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Pictures for South Kensington and Chelsea Mental Health Care Centre


Painting different sequences: children and dogs and The Life of Birds
Quentin Blake Artist
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I've done other sequences of pictures which are either in books or not. I started doing quite a long sequence of children and dogs and I'm not quite sure, they're obviously… I've exhibited some of those and when I had that show at… Dulwich Picture Gallery that was a very good opportunity to show a set of about 20 of these. And they're… again they're quite big. I'm not quite sure what they're about… I mean they're about, in a sense, about children in unfortunate situations, so I mean I think there was a little feeling about, you know, you see so much about children in Russia or South America or India who live on railways or in sewers or, you know, and in complete… poverty and deprivation. And I think there was a little bit of an idea about that in it but I… it's not quite entirely about that and I'm not quite sure what the dogs are because they got very big… unnaturally large, and so I think there is some kind of relationship between… these children and… sometimes they're reacting to the dogs. You can see sometimes they're doing some kind of a little theatre act with them or they're… they're drawing them, or something like that. I'm not quite sure where this is happening or what is going on, but I think it's something more about the children's… I don't think it's documentary. I think it's about the children's relationship to… other things which might be protective or which might be threatening, or which might have something to do with the way that they're going to develop. I think it may be something like that. And… but anyway that's… a sort of separate… again, there's a sort of implied narrative but not a specific narrative. And then I've done another sequence; I started doing some pictures of birds as people. No, I think I mean people as birds, so that they've got birds' heads and feet and tails and wings. But they're wearing suits or pullovers or dresses or they're dressed as we are and they're doing the things that we do. And there's quite a long sequence of those pictures and there's about 60 of them in a book now, which is called The Life of Birds which… and that's got an introduction by Peter Campbell who designed the book, and he writes about art for the London Review of Books and does the cover of the London Review of Books. But… and his introduction is quite interesting because it's about… again, there's… there's a bit of this sort of seeking for the story involved in the pictures. And he also writes very interestingly about drawing, about the act of drawing, and… which he says… I mean he feels very much as I do, I think, that, you know, you can have interesting abstract drawing, abstract marks, but it's when they… when that gesture incorporates some gesture from real life or some movement or activity or so on that it becomes more significant. That's certainly what I feel like when I'm doing it. And these are… these birds are doing, you know, they're… some are people in penury, some are rich, some are librarians, some are children mucking about in the playground and there are a few, kind of, symbolic ones. There are half a dozen where there are people on… what do you call that thing? A slack wire really, rather than a tightrope, who are in the sort of situations in life… as a single mother and as a rather insouciance, sort of, aunty, you know, who's managing perfectly well on the slack wire, and a very aged figure where you wonder a bit whether it's… you know, whether he's going to get to the other side or not. So they're… again that's a way of drawing… everyday life which I think I couldn't do… I wouldn't… I don't know whether it's a… it probably is a limitation but, I mean, I don't think I could go and draw a tramp on a street corner in a documentary way or I would find it difficult to relate to that as a picture and it makes it easier for me to do it when they become the sort of parallel world. And the French version of that book which is called Nous les Oiseaux also had a separate and different introduction by the French novelist, Daniel Pennac, and he wanted to find the stories as well. In fact, he started writing dialogue for the pictures. But his introduction says, quite interestingly, that they're not… he says they're not… they're not illustrations, they're… he says they're visions actually, he says, and the words would be, if we wrote the words, that would be the illustrations. So that he says you could… you know, you could open them out, you could write a short story about any of them, almost. So they have got a lot of narrative in them, although you have to do the work yourself to decide what that man is talking to that woman about, that big bird to that smaller bird, you know. And I think there perhaps may be more things like that that I want to do which are… which have got narrative in them. Those… pictures, the pictures, are in a book, but some of them tend to be, sort of, coming out of books. I'm not sure that the children and dogs would actually… would make a book, I think. But it's in a sort of area that I've moved, in a way, out of books into that.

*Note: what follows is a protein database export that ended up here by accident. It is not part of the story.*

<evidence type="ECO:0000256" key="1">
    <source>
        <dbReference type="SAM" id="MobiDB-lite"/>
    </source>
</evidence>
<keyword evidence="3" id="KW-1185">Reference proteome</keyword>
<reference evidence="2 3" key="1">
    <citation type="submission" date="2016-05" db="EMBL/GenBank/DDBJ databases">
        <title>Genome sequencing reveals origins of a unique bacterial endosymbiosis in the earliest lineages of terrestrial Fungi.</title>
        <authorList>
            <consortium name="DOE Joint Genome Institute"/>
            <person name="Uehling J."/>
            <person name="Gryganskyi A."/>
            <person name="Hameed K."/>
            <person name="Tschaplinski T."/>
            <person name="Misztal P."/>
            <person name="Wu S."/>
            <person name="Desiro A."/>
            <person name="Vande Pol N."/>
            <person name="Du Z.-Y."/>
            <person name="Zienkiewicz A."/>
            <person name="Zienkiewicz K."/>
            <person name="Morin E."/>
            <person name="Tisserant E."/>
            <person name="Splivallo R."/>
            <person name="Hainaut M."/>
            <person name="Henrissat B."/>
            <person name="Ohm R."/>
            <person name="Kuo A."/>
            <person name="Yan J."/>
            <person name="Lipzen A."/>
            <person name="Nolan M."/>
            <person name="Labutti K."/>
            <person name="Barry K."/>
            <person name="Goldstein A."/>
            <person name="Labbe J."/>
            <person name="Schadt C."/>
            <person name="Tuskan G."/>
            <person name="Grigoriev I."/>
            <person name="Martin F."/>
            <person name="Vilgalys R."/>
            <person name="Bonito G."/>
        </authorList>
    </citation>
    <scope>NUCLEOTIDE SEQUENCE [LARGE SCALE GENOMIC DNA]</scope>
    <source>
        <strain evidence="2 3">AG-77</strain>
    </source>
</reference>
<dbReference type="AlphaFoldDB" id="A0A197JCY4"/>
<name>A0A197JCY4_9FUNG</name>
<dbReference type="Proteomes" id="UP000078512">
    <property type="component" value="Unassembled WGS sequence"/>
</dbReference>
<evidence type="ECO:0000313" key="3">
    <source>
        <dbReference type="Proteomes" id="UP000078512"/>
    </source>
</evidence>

Quentin Blake, well loved British writer and illustrator, is perhaps best known for bringing Roald Dahl's characters to life with his vibrant illustrations, and for becoming the first ever UK Children's Laureate. He has also written and illustrated his own books including Mr Magnolia which won the Kate Greenaway Medal.

Listeners: Ghislaine Kenyon

Ghislaine Kenyon is a freelance arts education consultant. She previously worked in gallery education including as Head of Learning at the Joint Education Department at Somerset House and Deputy Head of Education at the National Gallery’s Education Department. As well as directing the programme for schools there, she curated exhibitions such as the highly successful Tell Me a Picture with Quentin Blake, with whom she also co-curated an exhibition at the Petit Palais in Paris in 2005. At the National Gallery she was responsible for many initiatives such as Take Art, a programme working with 14 London hospitals, and the national Take One Picture scheme with primary schools. She has also put on several series of exhibition-related concerts. Ghislaine writes, broadcasts and lectures on the arts, arts education and the movement for arts in health. She is also a Board Member of the Museum of Illustration, the Handel House Museum and the Britten-Pears Foundation.

Tags: Dulwich Picture Gallery, Russia, South America, The Life of Birds, London Review of Books, Nous les Oiseaux, Daniel Pennac

Duration: 6 minutes, 42 seconds

Date story recorded: January 2006

Date story went live: 24 January 2008